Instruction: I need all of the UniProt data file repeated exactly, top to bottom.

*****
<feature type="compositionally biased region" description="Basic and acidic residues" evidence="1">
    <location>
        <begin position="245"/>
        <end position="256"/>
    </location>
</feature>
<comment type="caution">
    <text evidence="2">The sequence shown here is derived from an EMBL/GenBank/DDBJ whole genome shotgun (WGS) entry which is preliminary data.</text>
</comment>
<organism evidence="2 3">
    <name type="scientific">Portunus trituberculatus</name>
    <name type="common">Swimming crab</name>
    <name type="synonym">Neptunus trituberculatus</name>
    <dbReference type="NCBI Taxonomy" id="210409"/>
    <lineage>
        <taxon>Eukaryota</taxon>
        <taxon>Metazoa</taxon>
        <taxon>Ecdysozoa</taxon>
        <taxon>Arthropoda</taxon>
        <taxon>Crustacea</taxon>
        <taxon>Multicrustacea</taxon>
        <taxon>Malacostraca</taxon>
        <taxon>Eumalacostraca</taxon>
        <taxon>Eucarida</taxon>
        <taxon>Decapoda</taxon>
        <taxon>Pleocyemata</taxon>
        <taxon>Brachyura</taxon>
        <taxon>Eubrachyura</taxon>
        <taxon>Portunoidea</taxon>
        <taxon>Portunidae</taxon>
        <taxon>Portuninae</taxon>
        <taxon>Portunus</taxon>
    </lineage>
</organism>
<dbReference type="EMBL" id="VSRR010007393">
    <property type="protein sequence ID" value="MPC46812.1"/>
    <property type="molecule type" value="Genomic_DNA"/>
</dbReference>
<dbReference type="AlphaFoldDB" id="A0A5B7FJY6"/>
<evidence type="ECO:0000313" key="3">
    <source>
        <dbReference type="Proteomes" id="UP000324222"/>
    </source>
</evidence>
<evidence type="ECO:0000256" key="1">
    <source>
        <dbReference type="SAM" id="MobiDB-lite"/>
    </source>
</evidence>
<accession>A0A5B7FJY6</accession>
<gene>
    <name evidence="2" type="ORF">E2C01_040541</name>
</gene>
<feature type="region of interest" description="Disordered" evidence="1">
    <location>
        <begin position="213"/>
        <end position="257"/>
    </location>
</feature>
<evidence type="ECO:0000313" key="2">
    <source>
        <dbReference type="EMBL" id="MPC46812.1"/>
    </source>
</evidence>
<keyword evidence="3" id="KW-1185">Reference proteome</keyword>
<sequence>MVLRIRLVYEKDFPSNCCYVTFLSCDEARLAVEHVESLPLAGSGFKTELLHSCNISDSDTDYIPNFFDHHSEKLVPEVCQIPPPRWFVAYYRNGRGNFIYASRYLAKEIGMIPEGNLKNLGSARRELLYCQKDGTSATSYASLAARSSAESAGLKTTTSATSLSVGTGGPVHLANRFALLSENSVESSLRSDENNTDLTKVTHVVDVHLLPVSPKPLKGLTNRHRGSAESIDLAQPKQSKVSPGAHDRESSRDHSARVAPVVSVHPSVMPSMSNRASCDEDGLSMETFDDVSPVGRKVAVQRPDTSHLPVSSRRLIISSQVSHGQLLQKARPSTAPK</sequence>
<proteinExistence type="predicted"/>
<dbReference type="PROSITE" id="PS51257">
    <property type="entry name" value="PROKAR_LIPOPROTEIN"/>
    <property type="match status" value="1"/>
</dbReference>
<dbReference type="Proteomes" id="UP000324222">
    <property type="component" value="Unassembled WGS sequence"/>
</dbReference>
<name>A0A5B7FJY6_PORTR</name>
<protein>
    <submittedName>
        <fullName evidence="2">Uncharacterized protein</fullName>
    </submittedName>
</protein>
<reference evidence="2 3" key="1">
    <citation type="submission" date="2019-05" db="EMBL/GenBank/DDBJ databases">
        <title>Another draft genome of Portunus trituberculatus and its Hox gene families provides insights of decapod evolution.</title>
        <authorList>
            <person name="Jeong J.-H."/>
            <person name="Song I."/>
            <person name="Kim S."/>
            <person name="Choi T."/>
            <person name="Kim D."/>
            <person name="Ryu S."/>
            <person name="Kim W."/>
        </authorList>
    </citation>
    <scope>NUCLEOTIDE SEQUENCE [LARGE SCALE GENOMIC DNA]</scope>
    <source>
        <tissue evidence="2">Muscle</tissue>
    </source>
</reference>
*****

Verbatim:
<feature type="compositionally biased region" description="Basic and acidic residues" evidence="1">
    <location>
        <begin position="245"/>
        <end position="256"/>
    </location>
</feature>
<comment type="caution">
    <text evidence="2">The sequence shown here is derived from an EMBL/GenBank/DDBJ whole genome shotgun (WGS) entry which is preliminary data.</text>
</comment>
<organism evidence="2 3">
    <name type="scientific">Portunus trituberculatus</name>
    <name type="common">Swimming crab</name>
    <name type="synonym">Neptunus trituberculatus</name>
    <dbReference type="NCBI Taxonomy" id="210409"/>
    <lineage>
        <taxon>Eukaryota</taxon>
        <taxon>Metazoa</taxon>
        <taxon>Ecdysozoa</taxon>
        <taxon>Arthropoda</taxon>
        <taxon>Crustacea</taxon>
        <taxon>Multicrustacea</taxon>
        <taxon>Malacostraca</taxon>
        <taxon>Eumalacostraca</taxon>
        <taxon>Eucarida</taxon>
        <taxon>Decapoda</taxon>
        <taxon>Pleocyemata</taxon>
        <taxon>Brachyura</taxon>
        <taxon>Eubrachyura</taxon>
        <taxon>Portunoidea</taxon>
        <taxon>Portunidae</taxon>
        <taxon>Portuninae</taxon>
        <taxon>Portunus</taxon>
    </lineage>
</organism>
<dbReference type="EMBL" id="VSRR010007393">
    <property type="protein sequence ID" value="MPC46812.1"/>
    <property type="molecule type" value="Genomic_DNA"/>
</dbReference>
<dbReference type="AlphaFoldDB" id="A0A5B7FJY6"/>
<evidence type="ECO:0000313" key="3">
    <source>
        <dbReference type="Proteomes" id="UP000324222"/>
    </source>
</evidence>
<evidence type="ECO:0000256" key="1">
    <source>
        <dbReference type="SAM" id="MobiDB-lite"/>
    </source>
</evidence>
<accession>A0A5B7FJY6</accession>
<gene>
    <name evidence="2" type="ORF">E2C01_040541</name>
</gene>
<feature type="region of interest" description="Disordered" evidence="1">
    <location>
        <begin position="213"/>
        <end position="257"/>
    </location>
</feature>
<evidence type="ECO:0000313" key="2">
    <source>
        <dbReference type="EMBL" id="MPC46812.1"/>
    </source>
</evidence>
<keyword evidence="3" id="KW-1185">Reference proteome</keyword>
<sequence>MVLRIRLVYEKDFPSNCCYVTFLSCDEARLAVEHVESLPLAGSGFKTELLHSCNISDSDTDYIPNFFDHHSEKLVPEVCQIPPPRWFVAYYRNGRGNFIYASRYLAKEIGMIPEGNLKNLGSARRELLYCQKDGTSATSYASLAARSSAESAGLKTTTSATSLSVGTGGPVHLANRFALLSENSVESSLRSDENNTDLTKVTHVVDVHLLPVSPKPLKGLTNRHRGSAESIDLAQPKQSKVSPGAHDRESSRDHSARVAPVVSVHPSVMPSMSNRASCDEDGLSMETFDDVSPVGRKVAVQRPDTSHLPVSSRRLIISSQVSHGQLLQKARPSTAPK</sequence>
<proteinExistence type="predicted"/>
<dbReference type="PROSITE" id="PS51257">
    <property type="entry name" value="PROKAR_LIPOPROTEIN"/>
    <property type="match status" value="1"/>
</dbReference>
<dbReference type="Proteomes" id="UP000324222">
    <property type="component" value="Unassembled WGS sequence"/>
</dbReference>
<name>A0A5B7FJY6_PORTR</name>
<protein>
    <submittedName>
        <fullName evidence="2">Uncharacterized protein</fullName>
    </submittedName>
</protein>
<reference evidence="2 3" key="1">
    <citation type="submission" date="2019-05" db="EMBL/GenBank/DDBJ databases">
        <title>Another draft genome of Portunus trituberculatus and its Hox gene families provides insights of decapod evolution.</title>
        <authorList>
            <person name="Jeong J.-H."/>
            <person name="Song I."/>
            <person name="Kim S."/>
            <person name="Choi T."/>
            <person name="Kim D."/>
            <person name="Ryu S."/>
            <person name="Kim W."/>
        </authorList>
    </citation>
    <scope>NUCLEOTIDE SEQUENCE [LARGE SCALE GENOMIC DNA]</scope>
    <source>
        <tissue evidence="2">Muscle</tissue>
    </source>
</reference>